The Romanian Church in the Seventh to Fourteenth Centuries

This long period in the history of the Romanian people and Church is rather obscure, as the historical and archaeological sources are scarce. From the third to the end of the thirteenth century, a series of migrating peoples, of Germanic, Slavic and Asian descent, heading for western Europe, invaded this territory: Goths, Vandals, Gepids, Huns, Avars, Slavs, Hungarians, Pechenegs, Cumans and Mongols. Even when they were warrior minorities, they dominated, if temporarily, parts of Romanian geographic and ethnic space, and hindered the process of state consolidation.

As the process of Christianization had been accomplished, the Romanians assimilated part of these peoples, and even converted some of them to Christianity. Only the

Slavs left their imprint on the Romanian language and managed, for a while, to impose 'Old Church Slavonic' on the Romanian Orthodox religion. Larger numbers of Slavs settled south of the Danube. A reverse phenomenon occurred here: an important part of the Romanized population was assimilated by the Slavs, whereas another part was displaced to the south, and split into ethnic groups, which still exist in Macedonia, Albania and Greece.

South of the Danube, in present-day Bulgaria, the brothers Cyril and Methodius, the 'Apostles to the Slavs', introduced the 'Slavic-Byzantine rite', namely the liturgy and the other services officiated in the Old Slavonic spoken around Thessaloniki. In the tenth century, isolated from both Constantinople and Rome, surrounded only by Slavic peoples, the Romanians were obliged to adopt the Slavic-Byzantine rite to the detriment of the Latin one.

Gradually, after the great Avar-Slavic invasion, the political and clerical organization of the Romanians improved, even if, after 602, the bishopric sees in Scythia Minor and in the territories south of the Danube disappeared. Therefore, in the seventh to fourteenth centuries, profound social, political, ethnic and cultural changes occurred. The first Romanian political forms of organization appeared, and were to develop into the future medieval Romanian states: Transylvania, Vallachia and Moldavia. It was now that Romanians were first mentioned in history, under the Germanic name 'Vallachians', which was taken over by the Slavs and denoted a Latin speaker. Archaeological research has revealed the continuity of Romanian Christianity in this period. All over Romanian territory, archaeologists have discovered bronze crosses, clay pots with cross inscriptions, cult objects and church bells.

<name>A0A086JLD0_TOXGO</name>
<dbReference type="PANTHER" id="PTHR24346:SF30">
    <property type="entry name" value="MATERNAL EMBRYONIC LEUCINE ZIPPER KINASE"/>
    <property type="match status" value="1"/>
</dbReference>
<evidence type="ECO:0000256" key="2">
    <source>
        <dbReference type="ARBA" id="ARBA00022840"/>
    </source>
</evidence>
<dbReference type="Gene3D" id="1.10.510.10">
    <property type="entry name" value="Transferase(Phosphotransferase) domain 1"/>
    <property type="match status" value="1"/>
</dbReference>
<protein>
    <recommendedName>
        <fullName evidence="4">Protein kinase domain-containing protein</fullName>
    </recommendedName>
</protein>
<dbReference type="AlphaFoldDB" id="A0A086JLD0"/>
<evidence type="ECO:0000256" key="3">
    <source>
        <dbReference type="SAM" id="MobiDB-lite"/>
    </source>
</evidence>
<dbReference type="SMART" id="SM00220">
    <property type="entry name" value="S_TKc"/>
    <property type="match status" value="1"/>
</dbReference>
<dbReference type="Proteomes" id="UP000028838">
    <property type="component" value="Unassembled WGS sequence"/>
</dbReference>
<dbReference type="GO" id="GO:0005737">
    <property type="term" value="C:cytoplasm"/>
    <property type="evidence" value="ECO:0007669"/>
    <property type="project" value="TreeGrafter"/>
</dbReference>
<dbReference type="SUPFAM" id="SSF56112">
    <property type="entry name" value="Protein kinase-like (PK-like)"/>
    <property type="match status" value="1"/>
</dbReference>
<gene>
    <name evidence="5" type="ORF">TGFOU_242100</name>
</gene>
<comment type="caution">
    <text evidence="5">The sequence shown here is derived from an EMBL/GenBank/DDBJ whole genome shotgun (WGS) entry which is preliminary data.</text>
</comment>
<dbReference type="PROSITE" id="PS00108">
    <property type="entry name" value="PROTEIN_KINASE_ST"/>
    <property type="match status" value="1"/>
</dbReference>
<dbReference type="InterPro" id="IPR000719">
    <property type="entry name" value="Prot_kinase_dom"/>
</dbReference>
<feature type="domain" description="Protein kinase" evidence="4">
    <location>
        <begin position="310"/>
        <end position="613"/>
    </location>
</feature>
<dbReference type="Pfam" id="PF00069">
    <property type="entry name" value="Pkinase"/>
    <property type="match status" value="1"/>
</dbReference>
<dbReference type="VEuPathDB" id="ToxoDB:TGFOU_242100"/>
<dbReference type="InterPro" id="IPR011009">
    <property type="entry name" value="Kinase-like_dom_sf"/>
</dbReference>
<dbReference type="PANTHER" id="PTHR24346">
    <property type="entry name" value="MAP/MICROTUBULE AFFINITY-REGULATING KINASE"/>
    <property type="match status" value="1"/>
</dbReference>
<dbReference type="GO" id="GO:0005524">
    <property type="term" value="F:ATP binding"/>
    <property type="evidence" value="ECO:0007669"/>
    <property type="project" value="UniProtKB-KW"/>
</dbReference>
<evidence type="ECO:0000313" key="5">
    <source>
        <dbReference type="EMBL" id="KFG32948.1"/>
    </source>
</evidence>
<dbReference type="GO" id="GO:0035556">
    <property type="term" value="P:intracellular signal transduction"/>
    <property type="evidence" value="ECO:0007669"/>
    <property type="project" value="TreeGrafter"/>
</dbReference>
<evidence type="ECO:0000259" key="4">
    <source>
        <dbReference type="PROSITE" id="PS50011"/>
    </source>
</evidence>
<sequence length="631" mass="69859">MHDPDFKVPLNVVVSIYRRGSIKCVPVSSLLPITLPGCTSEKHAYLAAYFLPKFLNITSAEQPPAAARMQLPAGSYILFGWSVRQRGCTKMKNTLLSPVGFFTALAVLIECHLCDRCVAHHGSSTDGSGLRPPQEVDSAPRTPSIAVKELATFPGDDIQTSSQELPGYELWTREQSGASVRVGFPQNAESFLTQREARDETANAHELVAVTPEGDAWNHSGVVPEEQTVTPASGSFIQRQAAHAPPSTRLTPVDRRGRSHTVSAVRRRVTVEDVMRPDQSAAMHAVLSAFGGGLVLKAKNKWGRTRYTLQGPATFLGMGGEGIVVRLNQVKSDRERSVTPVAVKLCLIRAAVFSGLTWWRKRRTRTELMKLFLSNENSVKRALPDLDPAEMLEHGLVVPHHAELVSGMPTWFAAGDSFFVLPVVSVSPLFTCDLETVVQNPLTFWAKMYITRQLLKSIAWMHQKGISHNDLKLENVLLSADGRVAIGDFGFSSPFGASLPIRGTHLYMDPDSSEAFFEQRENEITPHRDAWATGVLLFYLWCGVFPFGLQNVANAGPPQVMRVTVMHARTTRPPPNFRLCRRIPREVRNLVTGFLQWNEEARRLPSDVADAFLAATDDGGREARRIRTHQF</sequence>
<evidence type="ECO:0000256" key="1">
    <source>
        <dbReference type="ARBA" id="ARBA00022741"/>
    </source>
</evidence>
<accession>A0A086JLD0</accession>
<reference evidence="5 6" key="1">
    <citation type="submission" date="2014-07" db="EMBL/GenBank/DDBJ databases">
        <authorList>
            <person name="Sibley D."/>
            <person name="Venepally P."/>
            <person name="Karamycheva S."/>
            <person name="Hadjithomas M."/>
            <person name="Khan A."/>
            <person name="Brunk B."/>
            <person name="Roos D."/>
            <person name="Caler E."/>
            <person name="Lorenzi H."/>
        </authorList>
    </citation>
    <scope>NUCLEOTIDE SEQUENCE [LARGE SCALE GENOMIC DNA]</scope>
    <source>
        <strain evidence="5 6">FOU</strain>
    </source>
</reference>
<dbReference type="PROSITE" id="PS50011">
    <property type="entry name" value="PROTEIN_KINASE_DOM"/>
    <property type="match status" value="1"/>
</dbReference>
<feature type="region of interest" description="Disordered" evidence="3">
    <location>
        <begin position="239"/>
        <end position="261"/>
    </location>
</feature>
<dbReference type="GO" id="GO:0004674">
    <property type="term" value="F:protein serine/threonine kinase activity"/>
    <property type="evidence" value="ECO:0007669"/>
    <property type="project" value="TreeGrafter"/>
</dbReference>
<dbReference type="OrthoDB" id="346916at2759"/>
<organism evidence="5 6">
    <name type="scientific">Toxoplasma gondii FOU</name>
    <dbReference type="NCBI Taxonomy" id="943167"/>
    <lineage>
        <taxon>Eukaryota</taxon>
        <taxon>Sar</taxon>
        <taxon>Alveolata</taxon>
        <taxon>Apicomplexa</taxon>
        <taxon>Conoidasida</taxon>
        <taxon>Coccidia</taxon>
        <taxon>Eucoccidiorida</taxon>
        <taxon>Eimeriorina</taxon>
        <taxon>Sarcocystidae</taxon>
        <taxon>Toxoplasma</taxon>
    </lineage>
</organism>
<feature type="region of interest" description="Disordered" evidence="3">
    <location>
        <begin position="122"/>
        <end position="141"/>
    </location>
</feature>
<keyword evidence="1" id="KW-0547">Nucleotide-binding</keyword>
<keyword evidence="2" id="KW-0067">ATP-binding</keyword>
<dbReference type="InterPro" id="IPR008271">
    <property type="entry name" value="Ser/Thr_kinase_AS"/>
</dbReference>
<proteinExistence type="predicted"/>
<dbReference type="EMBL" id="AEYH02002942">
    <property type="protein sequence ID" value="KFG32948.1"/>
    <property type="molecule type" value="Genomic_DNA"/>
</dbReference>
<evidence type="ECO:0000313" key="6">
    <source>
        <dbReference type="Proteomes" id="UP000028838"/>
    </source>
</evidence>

There is evidence of a superior hierarchy in former Scythia Minor. Two inscriptions dating to the tenth or eleventh centuries mention the Metropolitans of Tomis, Anicetus and Basil. In the fourteenth century, a Vallachian bishopric also existed in present-day Bulgarian and Serbian territories.

In the territories within the Carpathian Mountains (Transylvania, Banat, Crisana and Maramures), political units - principalities and voivodates - developed in the tenth or eleventh centuries. The voivodates of Menumorut in Crisana, Gelu in Transylvania and Glad in Banat are mentioned in the Magyar chronicle Gesta Hungarorum. The same document mentions another one in southern Transylvania, with a seat in Balgrad (nowadays Alba-Iulia). It is believed that each of these political rulers had a religious ruler in his fortress.

The medieval Magyar kingdom, which was consolidated in the first half of the eleventh century, began the gradual annexation of Transylvania, which was to continue until the thirteenth century. The Romanian political units were replaced with new political and administrative units, the 'royal counties'. A similar thing occurred in the Church, as Orthodox bishoprics were replaced with Catholic ones, in Biharea, Morisena, Cenad and Alba-Iulia. The strong Romanian resistance caused the kings of Hungary to bring representatives of the Papal Inquisition to Transylvania, in order to convert the Orthodox believers to the western rite. Their attempts were nevertheless unsuccessful.

In the twelfth and thirteenth centuries, a significant number of Magyars settled in Transylvania, and their number increased as many Romanian nobles were converted to Catholicism. The Magyar kings brought two other Catholic ethnic groups here: the Szeklars (whose origins are disputed) and the Saxon colonists from Flanders, the Rhineland and Saxony.

Romanian Orthodox clerics existed in the territories outside the Carpathian Mountains. A letter of Pope Gregory IX in 1234 mentioned the activity of the 'pseudo-bishops of the Greek rite', who could only be Romanians. In 1247, a diploma issued by King Bela IV of Hungary mentioned the existence of political units outside the Carpathian Mountains; the text also mentioned 'archbishops and bishops', undoubtedly Romanians. Medieval documents, particularly Russian ones, also mention a Romanian prestate territorial organization in the future medieval state of Moldavia.

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